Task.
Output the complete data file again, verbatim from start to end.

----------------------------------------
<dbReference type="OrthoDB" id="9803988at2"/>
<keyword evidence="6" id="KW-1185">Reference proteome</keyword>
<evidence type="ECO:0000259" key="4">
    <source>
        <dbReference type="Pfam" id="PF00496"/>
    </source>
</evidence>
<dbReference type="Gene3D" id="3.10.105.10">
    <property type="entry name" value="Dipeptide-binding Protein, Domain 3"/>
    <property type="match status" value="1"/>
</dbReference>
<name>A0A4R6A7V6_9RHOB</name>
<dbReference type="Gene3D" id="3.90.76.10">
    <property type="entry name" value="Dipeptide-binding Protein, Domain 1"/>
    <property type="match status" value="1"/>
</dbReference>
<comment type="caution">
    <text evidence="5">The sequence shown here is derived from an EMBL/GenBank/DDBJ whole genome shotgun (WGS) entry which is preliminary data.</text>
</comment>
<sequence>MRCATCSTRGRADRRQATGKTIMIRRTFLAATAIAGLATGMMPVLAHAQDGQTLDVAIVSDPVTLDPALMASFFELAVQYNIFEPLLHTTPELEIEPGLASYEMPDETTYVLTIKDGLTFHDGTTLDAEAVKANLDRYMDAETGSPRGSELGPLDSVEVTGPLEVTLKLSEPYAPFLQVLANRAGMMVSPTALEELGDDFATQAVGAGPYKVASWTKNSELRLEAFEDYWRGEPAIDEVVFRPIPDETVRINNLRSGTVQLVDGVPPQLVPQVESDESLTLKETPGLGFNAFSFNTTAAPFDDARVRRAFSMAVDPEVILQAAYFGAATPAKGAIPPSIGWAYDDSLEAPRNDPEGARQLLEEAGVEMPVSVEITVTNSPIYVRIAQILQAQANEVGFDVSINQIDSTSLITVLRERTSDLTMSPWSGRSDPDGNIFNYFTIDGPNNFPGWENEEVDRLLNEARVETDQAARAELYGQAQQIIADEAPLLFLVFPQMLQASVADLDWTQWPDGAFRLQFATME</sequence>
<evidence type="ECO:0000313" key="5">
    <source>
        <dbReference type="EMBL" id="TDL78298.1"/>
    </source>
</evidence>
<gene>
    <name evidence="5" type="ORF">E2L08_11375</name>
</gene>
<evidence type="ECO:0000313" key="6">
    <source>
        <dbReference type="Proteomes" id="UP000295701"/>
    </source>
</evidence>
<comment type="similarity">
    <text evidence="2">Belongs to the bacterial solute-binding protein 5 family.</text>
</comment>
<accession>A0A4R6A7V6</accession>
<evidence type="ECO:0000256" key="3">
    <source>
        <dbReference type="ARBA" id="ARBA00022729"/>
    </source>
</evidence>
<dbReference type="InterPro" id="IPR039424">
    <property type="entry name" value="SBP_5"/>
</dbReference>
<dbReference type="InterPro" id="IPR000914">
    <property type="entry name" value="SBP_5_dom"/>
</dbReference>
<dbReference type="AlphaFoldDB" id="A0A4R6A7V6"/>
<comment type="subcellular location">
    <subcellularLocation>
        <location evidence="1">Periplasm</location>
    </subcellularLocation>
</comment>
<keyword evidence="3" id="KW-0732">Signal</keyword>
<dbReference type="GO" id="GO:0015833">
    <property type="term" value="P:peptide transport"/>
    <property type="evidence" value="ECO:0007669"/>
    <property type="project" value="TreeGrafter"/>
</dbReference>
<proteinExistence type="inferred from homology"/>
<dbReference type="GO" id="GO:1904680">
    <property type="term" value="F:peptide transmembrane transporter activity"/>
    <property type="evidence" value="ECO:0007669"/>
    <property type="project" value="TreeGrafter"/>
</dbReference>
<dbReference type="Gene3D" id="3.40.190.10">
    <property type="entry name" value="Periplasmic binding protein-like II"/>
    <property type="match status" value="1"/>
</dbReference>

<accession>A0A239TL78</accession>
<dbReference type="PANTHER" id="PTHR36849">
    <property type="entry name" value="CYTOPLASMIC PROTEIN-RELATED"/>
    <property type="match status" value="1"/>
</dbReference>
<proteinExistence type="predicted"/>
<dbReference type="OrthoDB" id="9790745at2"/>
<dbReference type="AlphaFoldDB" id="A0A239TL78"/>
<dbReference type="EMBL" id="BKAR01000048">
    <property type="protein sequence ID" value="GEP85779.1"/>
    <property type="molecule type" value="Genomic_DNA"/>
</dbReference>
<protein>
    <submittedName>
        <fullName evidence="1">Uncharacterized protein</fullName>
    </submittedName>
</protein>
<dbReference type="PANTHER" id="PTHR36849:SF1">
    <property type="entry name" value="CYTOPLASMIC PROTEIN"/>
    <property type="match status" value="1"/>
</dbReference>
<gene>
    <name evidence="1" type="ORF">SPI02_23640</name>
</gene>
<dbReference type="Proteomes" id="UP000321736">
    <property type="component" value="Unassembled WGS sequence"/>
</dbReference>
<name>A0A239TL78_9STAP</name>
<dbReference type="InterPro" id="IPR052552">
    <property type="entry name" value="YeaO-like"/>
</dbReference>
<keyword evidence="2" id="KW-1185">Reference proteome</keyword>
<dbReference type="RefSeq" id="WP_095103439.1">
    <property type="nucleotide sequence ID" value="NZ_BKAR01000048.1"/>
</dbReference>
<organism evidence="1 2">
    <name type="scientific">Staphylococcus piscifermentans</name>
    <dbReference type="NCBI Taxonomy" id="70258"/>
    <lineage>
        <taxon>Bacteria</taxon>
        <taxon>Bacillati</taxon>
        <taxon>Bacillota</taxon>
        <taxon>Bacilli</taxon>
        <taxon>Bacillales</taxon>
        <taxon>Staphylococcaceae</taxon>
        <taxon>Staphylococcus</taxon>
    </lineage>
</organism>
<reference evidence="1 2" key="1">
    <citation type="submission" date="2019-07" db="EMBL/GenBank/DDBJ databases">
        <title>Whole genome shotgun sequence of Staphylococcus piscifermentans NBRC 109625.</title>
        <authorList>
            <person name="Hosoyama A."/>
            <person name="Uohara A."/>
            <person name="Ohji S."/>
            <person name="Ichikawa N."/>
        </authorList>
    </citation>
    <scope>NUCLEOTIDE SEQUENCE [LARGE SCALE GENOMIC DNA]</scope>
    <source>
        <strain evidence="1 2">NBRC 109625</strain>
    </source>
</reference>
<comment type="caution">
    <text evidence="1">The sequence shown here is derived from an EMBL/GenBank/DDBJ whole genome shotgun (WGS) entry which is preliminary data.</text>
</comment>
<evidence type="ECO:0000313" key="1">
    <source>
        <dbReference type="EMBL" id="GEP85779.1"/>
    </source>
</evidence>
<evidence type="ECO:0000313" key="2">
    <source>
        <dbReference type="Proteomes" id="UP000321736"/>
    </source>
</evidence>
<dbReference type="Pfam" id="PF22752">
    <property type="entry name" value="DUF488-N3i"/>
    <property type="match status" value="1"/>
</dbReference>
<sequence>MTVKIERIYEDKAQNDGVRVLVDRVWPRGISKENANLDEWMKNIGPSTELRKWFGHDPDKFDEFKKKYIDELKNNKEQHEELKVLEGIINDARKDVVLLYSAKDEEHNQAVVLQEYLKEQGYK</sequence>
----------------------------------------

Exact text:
<dbReference type="OrthoDB" id="9803988at2"/>
<keyword evidence="6" id="KW-1185">Reference proteome</keyword>
<evidence type="ECO:0000259" key="4">
    <source>
        <dbReference type="Pfam" id="PF00496"/>
    </source>
</evidence>
<dbReference type="Gene3D" id="3.10.105.10">
    <property type="entry name" value="Dipeptide-binding Protein, Domain 3"/>
    <property type="match status" value="1"/>
</dbReference>
<name>A0A4R6A7V6_9RHOB</name>
<dbReference type="Gene3D" id="3.90.76.10">
    <property type="entry name" value="Dipeptide-binding Protein, Domain 1"/>
    <property type="match status" value="1"/>
</dbReference>
<comment type="caution">
    <text evidence="5">The sequence shown here is derived from an EMBL/GenBank/DDBJ whole genome shotgun (WGS) entry which is preliminary data.</text>
</comment>
<sequence>MRCATCSTRGRADRRQATGKTIMIRRTFLAATAIAGLATGMMPVLAHAQDGQTLDVAIVSDPVTLDPALMASFFELAVQYNIFEPLLHTTPELEIEPGLASYEMPDETTYVLTIKDGLTFHDGTTLDAEAVKANLDRYMDAETGSPRGSELGPLDSVEVTGPLEVTLKLSEPYAPFLQVLANRAGMMVSPTALEELGDDFATQAVGAGPYKVASWTKNSELRLEAFEDYWRGEPAIDEVVFRPIPDETVRINNLRSGTVQLVDGVPPQLVPQVESDESLTLKETPGLGFNAFSFNTTAAPFDDARVRRAFSMAVDPEVILQAAYFGAATPAKGAIPPSIGWAYDDSLEAPRNDPEGARQLLEEAGVEMPVSVEITVTNSPIYVRIAQILQAQANEVGFDVSINQIDSTSLITVLRERTSDLTMSPWSGRSDPDGNIFNYFTIDGPNNFPGWENEEVDRLLNEARVETDQAARAELYGQAQQIIADEAPLLFLVFPQMLQASVADLDWTQWPDGAFRLQFATME</sequence>
<evidence type="ECO:0000313" key="5">
    <source>
        <dbReference type="EMBL" id="TDL78298.1"/>
    </source>
</evidence>
<gene>
    <name evidence="5" type="ORF">E2L08_11375</name>
</gene>
<evidence type="ECO:0000313" key="6">
    <source>
        <dbReference type="Proteomes" id="UP000295701"/>
    </source>
</evidence>
<comment type="similarity">
    <text evidence="2">Belongs to the bacterial solute-binding protein 5 family.</text>
</comment>
<accession>A0A4R6A7V6</accession>
<evidence type="ECO:0000256" key="3">
    <source>
        <dbReference type="ARBA" id="ARBA00022729"/>
    </source>
</evidence>
<dbReference type="InterPro" id="IPR039424">
    <property type="entry name" value="SBP_5"/>
</dbReference>
<dbReference type="InterPro" id="IPR000914">
    <property type="entry name" value="SBP_5_dom"/>
</dbReference>
<dbReference type="AlphaFoldDB" id="A0A4R6A7V6"/>
<comment type="subcellular location">
    <subcellularLocation>
        <location evidence="1">Periplasm</location>
    </subcellularLocation>
</comment>
<keyword evidence="3" id="KW-0732">Signal</keyword>
<dbReference type="GO" id="GO:0015833">
    <property type="term" value="P:peptide transport"/>
    <property type="evidence" value="ECO:0007669"/>
    <property type="project" value="TreeGrafter"/>
</dbReference>
<proteinExistence type="inferred from homology"/>
<dbReference type="GO" id="GO:1904680">
    <property type="term" value="F:peptide transmembrane transporter activity"/>
    <property type="evidence" value="ECO:0007669"/>
    <property type="project" value="TreeGrafter"/>
</dbReference>
<dbReference type="Gene3D" id="3.40.190.10">
    <property type="entry name" value="Periplasmic binding protein-like II"/>
    <property type="match status" value="1"/>
</dbReference>

<accession>A0A239TL78</accession>
<dbReference type="PANTHER" id="PTHR36849">
    <property type="entry name" value="CYTOPLASMIC PROTEIN-RELATED"/>
    <property type="match status" value="1"/>
</dbReference>
<proteinExistence type="predicted"/>
<dbReference type="OrthoDB" id="9790745at2"/>
<dbReference type="AlphaFoldDB" id="A0A239TL78"/>
<dbReference type="EMBL" id="BKAR01000048">
    <property type="protein sequence ID" value="GEP85779.1"/>
    <property type="molecule type" value="Genomic_DNA"/>
</dbReference>
<protein>
    <submittedName>
        <fullName evidence="1">Uncharacterized protein</fullName>
    </submittedName>
</protein>
<dbReference type="PANTHER" id="PTHR36849:SF1">
    <property type="entry name" value="CYTOPLASMIC PROTEIN"/>
    <property type="match status" value="1"/>
</dbReference>
<gene>
    <name evidence="1" type="ORF">SPI02_23640</name>
</gene>
<dbReference type="Proteomes" id="UP000321736">
    <property type="component" value="Unassembled WGS sequence"/>
</dbReference>
<name>A0A239TL78_9STAP</name>
<dbReference type="InterPro" id="IPR052552">
    <property type="entry name" value="YeaO-like"/>
</dbReference>
<keyword evidence="2" id="KW-1185">Reference proteome</keyword>
<dbReference type="RefSeq" id="WP_095103439.1">
    <property type="nucleotide sequence ID" value="NZ_BKAR01000048.1"/>
</dbReference>
<organism evidence="1 2">
    <name type="scientific">Staphylococcus piscifermentans</name>
    <dbReference type="NCBI Taxonomy" id="70258"/>
    <lineage>
        <taxon>Bacteria</taxon>
        <taxon>Bacillati</taxon>
        <taxon>Bacillota</taxon>
        <taxon>Bacilli</taxon>
        <taxon>Bacillales</taxon>
        <taxon>Staphylococcaceae</taxon>
        <taxon>Staphylococcus</taxon>
    </lineage>
</organism>
<reference evidence="1 2" key="1">
    <citation type="submission" date="2019-07" db="EMBL/GenBank/DDBJ databases">
        <title>Whole genome shotgun sequence of Staphylococcus piscifermentans NBRC 109625.</title>
        <authorList>
            <person name="Hosoyama A."/>
            <person name="Uohara A."/>
            <person name="Ohji S."/>
            <person name="Ichikawa N."/>
        </authorList>
    </citation>
    <scope>NUCLEOTIDE SEQUENCE [LARGE SCALE GENOMIC DNA]</scope>
    <source>
        <strain evidence="1 2">NBRC 109625</strain>
    </source>
</reference>
<comment type="caution">
    <text evidence="1">The sequence shown here is derived from an EMBL/GenBank/DDBJ whole genome shotgun (WGS) entry which is preliminary data.</text>
</comment>
<evidence type="ECO:0000313" key="1">
    <source>
        <dbReference type="EMBL" id="GEP85779.1"/>
    </source>
</evidence>
<evidence type="ECO:0000313" key="2">
    <source>
        <dbReference type="Proteomes" id="UP000321736"/>
    </source>
</evidence>
<dbReference type="Pfam" id="PF22752">
    <property type="entry name" value="DUF488-N3i"/>
    <property type="match status" value="1"/>
</dbReference>
<sequence>MTVKIERIYEDKAQNDGVRVLVDRVWPRGISKENANLDEWMKNIGPSTELRKWFGHDPDKFDEFKKKYIDELKNNKEQHEELKVLEGIINDARKDVVLLYSAKDEEHNQAVVLQEYLKEQGYK</sequence>